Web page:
This means that not only is the present bad, but that the future is going to be worse.

    Ora pro nobis


    The best comics appear to be in their forties,nowadays. At least for old men like me.

    There is this one comedian who shreiks. But he does it on cue and his timing is impeccable.

    He talks about how free kids are--or were. He says:

    Just think, you were able to just run outside, go where ever you wished WITH NO ID. hahaha No money, no wallet, no drivers license.

    I remember getting on my bike and peddling like crazy to meet my friends on their bikes.

    School sucked. But there was a philosophy going on there that we did not know about. And we had recess and by junior high gym class. We had sheet metal shop and drafting. We had biology class and labs on Tuesday and Thursdays to breed fruit flies.

    Anyway, fine take on things.

    If you add the fact that fifteen states or even more use those fascist texts printed in Texas, things really do look bleak.

     


    What passes for debate about "education reform" these days is pathetic.  It consists primarily of promoting limited or counterproductive market-based (what else in this society would you expect?) policies such as creating even more poorly monitored charter schools, and instituting merit pay for teachers, and blaming the teachers unions for all the problems.  

    Finland, the country du jour in the education policy community now for its excellent results, has a completely unionized teaching force and it's complete non-issue there.  They don't teacher-bash there. They realize that making do-or-die decisions affecting students or teachers or schools on the basis of single types of tests or single measures is an intellectually unsupportable and foolish thing to do.  We base our entire K-12 education accountability system on doing just that. 

    Rather, Finland invests heavily in making teaching a full-fledged, honored profession marked by high expectations and career-long support for teacher professional development and growth opportunities.  

    The education "reform" agenda we are pursuing in this country for the past couple of decades is pretty much the opposite of what the Finns have done.  They understand what we apparently do not, not yet anyway--the limitations of applying market logic and policies to the field of education. 

    We want Finland's results.  And we hope to get them by doing the opposite. Let me know if you are able to figure that out. 

    (Finland has much less poverty and inequality than we do in the US, and so the severe residential segregation in our society that fosters severe segregation of our schools between haves and have nots does not need to be the hippopotamus hiding under the rug that it is here.)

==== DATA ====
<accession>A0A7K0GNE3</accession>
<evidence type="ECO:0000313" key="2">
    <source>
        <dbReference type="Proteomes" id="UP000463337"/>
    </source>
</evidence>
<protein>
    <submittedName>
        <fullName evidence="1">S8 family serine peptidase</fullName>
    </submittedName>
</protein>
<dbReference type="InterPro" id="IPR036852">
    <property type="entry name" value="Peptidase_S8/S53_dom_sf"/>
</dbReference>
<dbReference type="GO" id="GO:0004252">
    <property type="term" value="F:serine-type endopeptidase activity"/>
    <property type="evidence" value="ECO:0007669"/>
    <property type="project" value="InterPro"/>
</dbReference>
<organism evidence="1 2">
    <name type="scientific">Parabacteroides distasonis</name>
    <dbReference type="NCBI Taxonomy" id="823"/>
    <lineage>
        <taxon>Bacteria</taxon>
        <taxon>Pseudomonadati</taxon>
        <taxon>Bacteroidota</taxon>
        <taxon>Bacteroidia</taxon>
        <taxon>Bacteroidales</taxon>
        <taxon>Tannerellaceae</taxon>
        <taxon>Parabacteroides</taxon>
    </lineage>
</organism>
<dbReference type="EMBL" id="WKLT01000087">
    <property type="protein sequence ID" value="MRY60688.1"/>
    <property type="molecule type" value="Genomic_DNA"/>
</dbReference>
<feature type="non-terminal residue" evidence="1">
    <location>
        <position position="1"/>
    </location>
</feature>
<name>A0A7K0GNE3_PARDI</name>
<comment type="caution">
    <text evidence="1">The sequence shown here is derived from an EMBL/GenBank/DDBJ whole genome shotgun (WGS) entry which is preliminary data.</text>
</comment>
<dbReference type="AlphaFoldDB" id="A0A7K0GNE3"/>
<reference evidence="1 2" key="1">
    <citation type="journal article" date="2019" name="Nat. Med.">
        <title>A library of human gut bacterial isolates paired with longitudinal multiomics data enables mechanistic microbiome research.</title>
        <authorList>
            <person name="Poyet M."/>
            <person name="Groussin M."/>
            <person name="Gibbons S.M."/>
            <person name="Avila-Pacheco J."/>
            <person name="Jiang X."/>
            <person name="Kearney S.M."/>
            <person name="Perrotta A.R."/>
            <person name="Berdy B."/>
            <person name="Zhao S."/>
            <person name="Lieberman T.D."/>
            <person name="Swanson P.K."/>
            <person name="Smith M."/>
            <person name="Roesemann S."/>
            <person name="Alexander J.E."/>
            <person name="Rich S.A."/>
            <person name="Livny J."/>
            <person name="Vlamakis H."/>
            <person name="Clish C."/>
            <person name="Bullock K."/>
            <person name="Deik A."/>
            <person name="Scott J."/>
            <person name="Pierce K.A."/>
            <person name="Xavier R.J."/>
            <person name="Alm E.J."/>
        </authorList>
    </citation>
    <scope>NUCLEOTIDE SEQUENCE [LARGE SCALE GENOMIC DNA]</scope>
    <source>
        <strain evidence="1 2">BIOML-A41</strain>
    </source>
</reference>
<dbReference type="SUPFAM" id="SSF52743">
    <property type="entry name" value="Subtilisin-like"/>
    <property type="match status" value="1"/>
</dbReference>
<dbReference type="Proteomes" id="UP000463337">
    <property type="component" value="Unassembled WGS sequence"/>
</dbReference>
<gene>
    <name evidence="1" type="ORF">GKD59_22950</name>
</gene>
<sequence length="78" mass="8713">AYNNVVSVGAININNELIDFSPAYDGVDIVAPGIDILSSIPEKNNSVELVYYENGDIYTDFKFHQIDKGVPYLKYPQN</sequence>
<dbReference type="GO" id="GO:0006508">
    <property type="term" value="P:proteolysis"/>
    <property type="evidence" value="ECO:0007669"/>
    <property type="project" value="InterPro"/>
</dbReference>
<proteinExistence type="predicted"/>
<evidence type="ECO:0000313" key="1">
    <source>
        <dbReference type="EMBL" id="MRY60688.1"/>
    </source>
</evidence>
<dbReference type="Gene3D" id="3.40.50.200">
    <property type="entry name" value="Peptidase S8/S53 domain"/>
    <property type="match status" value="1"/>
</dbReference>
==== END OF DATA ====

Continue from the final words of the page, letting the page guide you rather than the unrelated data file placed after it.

Linda Darling Hammond has probably given more thought to what a comprehensive teacher quality development policy agenda tailored to the US situation would look like (set forth in her book The Earth is Not Flat--warning: not exciting or sexy stuff to read.  Just sensible. Very affordable as well, although we would need to stick with it).  The teachers' unions, who respect her, dared to say so publicly when her name was surfaced as a possible Secretary of Education for Obama.  Guess what happened to her and her nomination?  She was viciously slandered and her candidacy destroyed.  After all, the teachers' unions think well of her.  So she must be for regressive anti-kid policies, right? 

    Diane Ravitch's book The Death and Life of the Great American Schools is the best thing out there on what is wrong with the market-based reforms being pushed these days (hint: they don't work).  As one who served as Assistant Secretary in the US Education department under Bush 41 and by her own account was at one time a believer in those reforms, her book makes for all the more powerful reading.

    The person writing the best stuff on the problems--major--with the No Child Left Inside Act, is Richard Rothstein at the Economic Policy Institute.  Many here will remember him as the former education columnist for the NY Times. 

    Deborah Meier--if she were a principal in our area I'd send our kids to her school in a heartbeat--and Ravitch share an excellent blog at Education Week, if you would like to read stuff about education written by people who actually know a lot about education and the history of education reform in our country.  Meier's writings over the years reflect an inspired vision of what education could be in our society, one which she has more understanding about how to create on the ground level where it matters for the kids than all of the dominant education policymakers in the country combined. 

    I was telling my wife that it's interesting to me that Ravitch, Meier, Darling Hammond, and Goldstein--among the most prominent dissenters advocating a different direction than the one we've been pursuing for the past couple of decades--all happen to be women. 

    The big touters of the market-based reforms--notably the Gates, Broad and Walton foundations, Secretary of Education Arne Duncan, Joel Klein, Checker Finn at the Fordham Foundation, Rick Hess at American Enterprise Institute, are mostly (with Michelle Rhee, DC Superintendent, an exception) men.  They have had their way dominating the "ed reform" agenda for decades now.